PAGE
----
If the symphonic from is to survive, it must somehow be redefined for our time. This thought was in my mind when the task of writing the 3 rd Symphony was at hand — indeed, I had been thinking about it for several years prior to this work. How could one make a symphony meaningful in a world of computers, satellites and space exploration? Could it take on any new meaning in a period of revolutionary social upheaval unprecedented in history?

It occurred to me that the great musical works of the past transcended time and place and historical circumstances, so that a Beethoven 9th, a Mahler 3rd or a Bartok string quartet was as valid now as before. In each instance, however, some new element or novel approach was injected into the form to effect a meaningful transformation. In art, as in nature, change is constant.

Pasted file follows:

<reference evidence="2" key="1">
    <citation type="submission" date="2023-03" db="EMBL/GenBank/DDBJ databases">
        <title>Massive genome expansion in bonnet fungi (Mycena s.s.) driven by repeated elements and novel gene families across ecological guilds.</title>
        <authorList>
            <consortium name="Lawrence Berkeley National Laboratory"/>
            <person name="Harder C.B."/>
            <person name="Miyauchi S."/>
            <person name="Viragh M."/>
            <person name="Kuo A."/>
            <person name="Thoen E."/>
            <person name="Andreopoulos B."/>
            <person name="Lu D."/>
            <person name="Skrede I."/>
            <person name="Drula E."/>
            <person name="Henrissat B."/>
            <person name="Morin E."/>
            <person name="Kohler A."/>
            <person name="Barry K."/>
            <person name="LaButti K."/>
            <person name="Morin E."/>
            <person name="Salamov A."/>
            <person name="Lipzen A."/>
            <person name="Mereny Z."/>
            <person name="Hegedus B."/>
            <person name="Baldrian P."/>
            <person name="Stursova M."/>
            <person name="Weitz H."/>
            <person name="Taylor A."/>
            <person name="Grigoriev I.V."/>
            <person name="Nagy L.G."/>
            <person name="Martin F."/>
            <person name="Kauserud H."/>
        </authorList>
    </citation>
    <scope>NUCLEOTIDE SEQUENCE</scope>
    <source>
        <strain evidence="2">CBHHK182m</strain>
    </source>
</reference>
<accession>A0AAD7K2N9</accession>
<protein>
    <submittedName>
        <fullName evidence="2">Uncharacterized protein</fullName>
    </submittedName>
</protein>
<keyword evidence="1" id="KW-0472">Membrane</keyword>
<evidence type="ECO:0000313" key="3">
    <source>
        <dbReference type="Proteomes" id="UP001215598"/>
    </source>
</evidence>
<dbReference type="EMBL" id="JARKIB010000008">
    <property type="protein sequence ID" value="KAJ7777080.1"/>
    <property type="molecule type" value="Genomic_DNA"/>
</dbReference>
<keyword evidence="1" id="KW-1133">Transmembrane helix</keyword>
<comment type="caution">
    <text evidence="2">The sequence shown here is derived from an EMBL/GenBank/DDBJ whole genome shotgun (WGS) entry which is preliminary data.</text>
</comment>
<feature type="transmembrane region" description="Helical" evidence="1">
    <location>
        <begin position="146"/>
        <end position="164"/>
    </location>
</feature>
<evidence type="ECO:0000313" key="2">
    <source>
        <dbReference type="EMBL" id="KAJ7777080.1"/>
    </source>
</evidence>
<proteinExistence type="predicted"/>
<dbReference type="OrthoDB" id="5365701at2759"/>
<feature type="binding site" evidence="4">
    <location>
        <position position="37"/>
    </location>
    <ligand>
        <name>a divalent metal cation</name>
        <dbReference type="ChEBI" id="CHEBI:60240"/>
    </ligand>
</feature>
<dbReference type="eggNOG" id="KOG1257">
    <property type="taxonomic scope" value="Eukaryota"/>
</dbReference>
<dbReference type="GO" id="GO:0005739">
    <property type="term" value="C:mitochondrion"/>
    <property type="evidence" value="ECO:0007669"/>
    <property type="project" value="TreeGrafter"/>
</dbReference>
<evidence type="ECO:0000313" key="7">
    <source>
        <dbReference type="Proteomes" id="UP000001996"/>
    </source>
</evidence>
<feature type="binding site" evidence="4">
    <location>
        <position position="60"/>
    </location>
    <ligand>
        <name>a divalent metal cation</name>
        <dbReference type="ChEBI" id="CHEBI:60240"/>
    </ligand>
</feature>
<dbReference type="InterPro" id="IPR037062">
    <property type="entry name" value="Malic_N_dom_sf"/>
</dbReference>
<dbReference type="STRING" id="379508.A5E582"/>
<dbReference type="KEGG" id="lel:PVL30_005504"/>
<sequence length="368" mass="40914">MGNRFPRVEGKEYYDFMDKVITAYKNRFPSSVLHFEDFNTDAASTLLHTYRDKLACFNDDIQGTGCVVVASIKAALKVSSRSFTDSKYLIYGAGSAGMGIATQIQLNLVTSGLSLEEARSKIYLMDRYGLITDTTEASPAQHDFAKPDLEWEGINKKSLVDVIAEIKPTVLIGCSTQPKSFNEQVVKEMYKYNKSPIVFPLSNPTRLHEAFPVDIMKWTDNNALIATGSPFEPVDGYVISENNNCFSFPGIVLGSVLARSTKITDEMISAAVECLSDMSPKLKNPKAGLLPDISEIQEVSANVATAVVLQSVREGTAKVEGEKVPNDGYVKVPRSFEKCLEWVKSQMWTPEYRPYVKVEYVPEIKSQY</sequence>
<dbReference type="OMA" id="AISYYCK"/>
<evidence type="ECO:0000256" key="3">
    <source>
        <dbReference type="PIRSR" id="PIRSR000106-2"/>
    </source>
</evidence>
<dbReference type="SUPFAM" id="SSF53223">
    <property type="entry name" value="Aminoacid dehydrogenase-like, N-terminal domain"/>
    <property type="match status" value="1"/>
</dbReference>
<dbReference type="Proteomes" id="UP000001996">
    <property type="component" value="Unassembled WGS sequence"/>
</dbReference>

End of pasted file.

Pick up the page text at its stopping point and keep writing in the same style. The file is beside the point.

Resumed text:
In sum, therefore, I decided to clothe my 3 rd Symphony in different garb and, coincidentally, to work with a contemporary instrument — the tenor saxophone. The symphony would be in three movements, but now each movement would be preceded by an interlude given over to the tenor saxophone and percussion. The final movement would meld into a postlude, bringing in elements of the other movements, and at the same time affording the saxophone an opportunity to work in opposition to these elements. On the one hand we have the saxophone, a “modern” instrument being pitted against the orchestra, a classical instrument. So much for general approach.